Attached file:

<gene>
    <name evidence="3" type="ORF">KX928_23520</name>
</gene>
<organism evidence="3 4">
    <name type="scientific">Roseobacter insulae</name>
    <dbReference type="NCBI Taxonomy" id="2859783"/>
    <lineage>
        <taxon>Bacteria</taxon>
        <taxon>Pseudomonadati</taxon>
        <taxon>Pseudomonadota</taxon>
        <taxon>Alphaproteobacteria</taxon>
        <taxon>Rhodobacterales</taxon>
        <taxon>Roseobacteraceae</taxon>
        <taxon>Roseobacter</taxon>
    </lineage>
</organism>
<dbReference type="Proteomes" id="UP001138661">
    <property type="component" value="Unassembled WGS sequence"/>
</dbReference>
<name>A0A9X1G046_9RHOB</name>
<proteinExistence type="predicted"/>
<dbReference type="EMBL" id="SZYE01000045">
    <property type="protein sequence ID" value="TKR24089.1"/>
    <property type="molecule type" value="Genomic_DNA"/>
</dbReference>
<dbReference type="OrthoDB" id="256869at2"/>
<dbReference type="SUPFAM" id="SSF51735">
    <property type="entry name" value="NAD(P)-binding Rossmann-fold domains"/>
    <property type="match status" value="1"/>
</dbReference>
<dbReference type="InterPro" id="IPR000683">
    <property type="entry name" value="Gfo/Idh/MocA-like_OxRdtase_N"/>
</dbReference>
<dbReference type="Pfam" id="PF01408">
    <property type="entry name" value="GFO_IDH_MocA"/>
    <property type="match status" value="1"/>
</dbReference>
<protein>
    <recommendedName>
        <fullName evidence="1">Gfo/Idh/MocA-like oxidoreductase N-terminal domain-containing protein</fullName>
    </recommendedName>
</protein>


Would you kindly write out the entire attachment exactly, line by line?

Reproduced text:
<gene>
    <name evidence="3" type="ORF">KX928_23520</name>
</gene>
<organism evidence="3 4">
    <name type="scientific">Roseobacter insulae</name>
    <dbReference type="NCBI Taxonomy" id="2859783"/>
    <lineage>
        <taxon>Bacteria</taxon>
        <taxon>Pseudomonadati</taxon>
        <taxon>Pseudomonadota</taxon>
        <taxon>Alphaproteobacteria</taxon>
        <taxon>Rhodobacterales</taxon>
        <taxon>Roseobacteraceae</taxon>
        <taxon>Roseobacter</taxon>
    </lineage>
</organism>
<dbReference type="Proteomes" id="UP001138661">
    <property type="component" value="Unassembled WGS sequence"/>
</dbReference>
<name>A0A9X1G046_9RHOB</name>
<proteinExistence type="predicted"/>
<dbReference type="EMBL" id="SZYE01000045">
    <property type="protein sequence ID" value="TKR24089.1"/>
    <property type="molecule type" value="Genomic_DNA"/>
</dbReference>
<dbReference type="OrthoDB" id="256869at2"/>
<dbReference type="SUPFAM" id="SSF51735">
    <property type="entry name" value="NAD(P)-binding Rossmann-fold domains"/>
    <property type="match status" value="1"/>
</dbReference>
<dbReference type="InterPro" id="IPR000683">
    <property type="entry name" value="Gfo/Idh/MocA-like_OxRdtase_N"/>
</dbReference>
<dbReference type="Pfam" id="PF01408">
    <property type="entry name" value="GFO_IDH_MocA"/>
    <property type="match status" value="1"/>
</dbReference>
<protein>
    <recommendedName>
        <fullName evidence="1">Gfo/Idh/MocA-like oxidoreductase N-terminal domain-containing protein</fullName>
    </recommendedName>
</protein>